Sermons

Summary: Jesus was confrontational, uncomfortable even

Jesus the Prophet – “Portraits of Christ series”

Matt. 12:1-14 – Steve Simala Grant – Jan. 19/20, 2002

Intro:

This is the CNN report from December 18, 2000:

MEXICO CITY, Mexico -- Fire lit the sky Monday night as lava, rock and ash spewed from Mexico’s Popocatepetl (pronounced poh-poh-kah-TEH-peh-til) volcano, which erupted shortly after 7:30 p.m. (0130 GMT).

Many of the 40,000 residents within six miles (9.6 kilometers) of the volcano’s base remained in their homes, despite being urged by officials to evacuate.

For more than two days, officials have urged some 40,000 people living within 6 miles (10 kilometers) of the volcano to leave the area. But most have ignored the pleas, preferring to stay behind to guard their belongings and livestock.

On Monday, some residents began to rethink their decision.

"They already told us to leave, but we didn’t believe them -- until last night. Now we are scared," said Javier Hernandez, 71, huddled about one fire with five other men. Six female relatives slept under blankets in the back of a nearby pickup.

"We didn’t sleep at all last night," he said. "It was thundering loudly."

Scientists have warned that a dome of lava at the base of the 17,886-foot (5,366-meter) volcano is causing pressure to build inside the mountain. That could trigger a strong eruption, throwing rocks and other debris for miles.

"It’s like a pressure cooker," Creel said. "It could lead to a situation the likes of which we’ve never seen."

Families swaddled in blankets gathered around roadside fires as the sun came up, nervously glancing at the steaming crater above them.

People in the area have grown accustomed to the vapor, ash and lava that the volcano has been spewing intermittently for the past six years. Still, this week has been one of its most active in years, and tremors have shaken nearby towns.”

We generally think of prophecy as future-telling. We think of Isaiah looking ahead hundreds of years and describing how Jesus would be born and would suffer as a servant. But that is generally an incorrect way of viewing prophecy: generally, the prophet was concerned with an immediate situation and threat to God’s people. They usually function like the scientists in the news story – they have more information, a view from on high, and can thus warn the people about what is to come. Unfortunately, the people’s reaction is generally like that of the 40 000 people who ignored the plea.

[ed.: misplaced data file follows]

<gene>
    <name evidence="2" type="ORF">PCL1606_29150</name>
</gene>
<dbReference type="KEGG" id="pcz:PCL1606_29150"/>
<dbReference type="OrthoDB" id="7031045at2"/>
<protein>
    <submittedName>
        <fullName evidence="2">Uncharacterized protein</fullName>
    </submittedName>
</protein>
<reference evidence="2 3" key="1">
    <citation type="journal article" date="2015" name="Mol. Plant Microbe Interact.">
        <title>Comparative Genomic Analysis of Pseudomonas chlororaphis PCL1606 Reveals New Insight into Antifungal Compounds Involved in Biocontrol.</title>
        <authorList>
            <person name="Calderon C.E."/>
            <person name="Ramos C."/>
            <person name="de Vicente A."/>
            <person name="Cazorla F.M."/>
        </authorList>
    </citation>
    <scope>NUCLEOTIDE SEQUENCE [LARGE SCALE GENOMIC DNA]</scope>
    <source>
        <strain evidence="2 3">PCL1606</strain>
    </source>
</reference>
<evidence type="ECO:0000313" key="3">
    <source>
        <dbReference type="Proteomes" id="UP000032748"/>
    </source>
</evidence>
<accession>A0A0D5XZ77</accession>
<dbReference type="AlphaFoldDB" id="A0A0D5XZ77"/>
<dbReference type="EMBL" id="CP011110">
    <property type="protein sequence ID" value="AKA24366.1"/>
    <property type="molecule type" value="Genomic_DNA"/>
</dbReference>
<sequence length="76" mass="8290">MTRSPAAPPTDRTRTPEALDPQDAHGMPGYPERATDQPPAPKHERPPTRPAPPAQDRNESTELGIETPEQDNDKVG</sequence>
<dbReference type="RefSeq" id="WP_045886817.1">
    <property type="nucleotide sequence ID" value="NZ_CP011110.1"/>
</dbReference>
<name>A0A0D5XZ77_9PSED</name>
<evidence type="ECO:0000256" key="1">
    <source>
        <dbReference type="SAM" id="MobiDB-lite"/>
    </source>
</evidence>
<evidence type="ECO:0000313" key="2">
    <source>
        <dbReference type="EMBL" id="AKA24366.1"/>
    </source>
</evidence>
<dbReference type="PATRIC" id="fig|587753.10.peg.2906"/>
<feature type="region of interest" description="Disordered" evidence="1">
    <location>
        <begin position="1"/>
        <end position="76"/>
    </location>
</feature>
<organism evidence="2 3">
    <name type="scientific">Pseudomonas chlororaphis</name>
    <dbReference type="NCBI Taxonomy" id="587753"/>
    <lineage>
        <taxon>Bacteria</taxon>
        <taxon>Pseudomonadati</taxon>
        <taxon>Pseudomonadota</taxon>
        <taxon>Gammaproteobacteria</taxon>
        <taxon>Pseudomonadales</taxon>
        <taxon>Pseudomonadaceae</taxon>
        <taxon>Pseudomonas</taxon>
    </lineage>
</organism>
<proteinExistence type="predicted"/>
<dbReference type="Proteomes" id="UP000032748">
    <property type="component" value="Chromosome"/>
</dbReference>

Context:

When identifying the major roles Jesus filled, it is common to list them as prophet, priest, and king. For completeness, we should also include the role of “wise man,” or “teacher of wisdom.” These were roles that people of Jesus’ day were familiar with and understood, and they saw Jesus as filling those roles. Today I want to look at Jesus the Prophet, to see what portrait of Jesus we see and what this means for us, and in the coming weeks we will explore the other common designations. We are going to look at one particular story in Jesus’ life where we see him in this role.

But first, it is probably necessary for us to step back and discover what a prophet is. The simplest definition is “one who is a spokesperson for God.” About 1/3 of our Old Testament contains the writings of these prophets, and record for us the words of God to His people through those prophets. One of the common phrases we read in those books is “This is what the Lord says:” – where the individual prophet proclaims the words of God to the people.

And already, with the definition of a prophet as “spokesperson for God,” we can see that Jesus was the greatest of the prophets. He not only spoke the words, He embodied them – He lived them – in fact, He was them. John calls Jesus “The Word,” emphasizing this point.

Often the message of the prophet was not a welcome message. Like the residents at the base of the volcano, the message required change, giving up some things that were precious, trusting. Most people refused to listen. As a result, we read about a lot of confrontation in the prophetic books of the OT – a lot of rejection of the people bringing the message, even to the point of killing the prophet. The prophets of the OT were generally opposed – rejected – often even persecuted.

We see that parallel also in Jesus. We know that Jesus encountered unbelief, leading even to the ultimate rejection and persecution in His death on the cross. Jesus didn’t simply walk away when people rejected His message – He confronted that rejection directly (much like the OT prophets). I don’t know if your picture of Jesus usually includes this confrontational portrait – I think most of us tend to imagine a kinder, gentler Jesus. We like the Sunday school portraits of Jesus smiling, helping people, healing people, comforting people. And those are true and good pictures. But they aren’t the whole picture – there are many examples of Jesus being confrontational and speaking God’s truth even when it was unwelcome: the first ones that spring to mind are those examples of Jesus confronting the religious leaders of His day (one example of which we will look at in depth in just a moment); but Jesus did the same thing with those who believed in Him, including His disciples.

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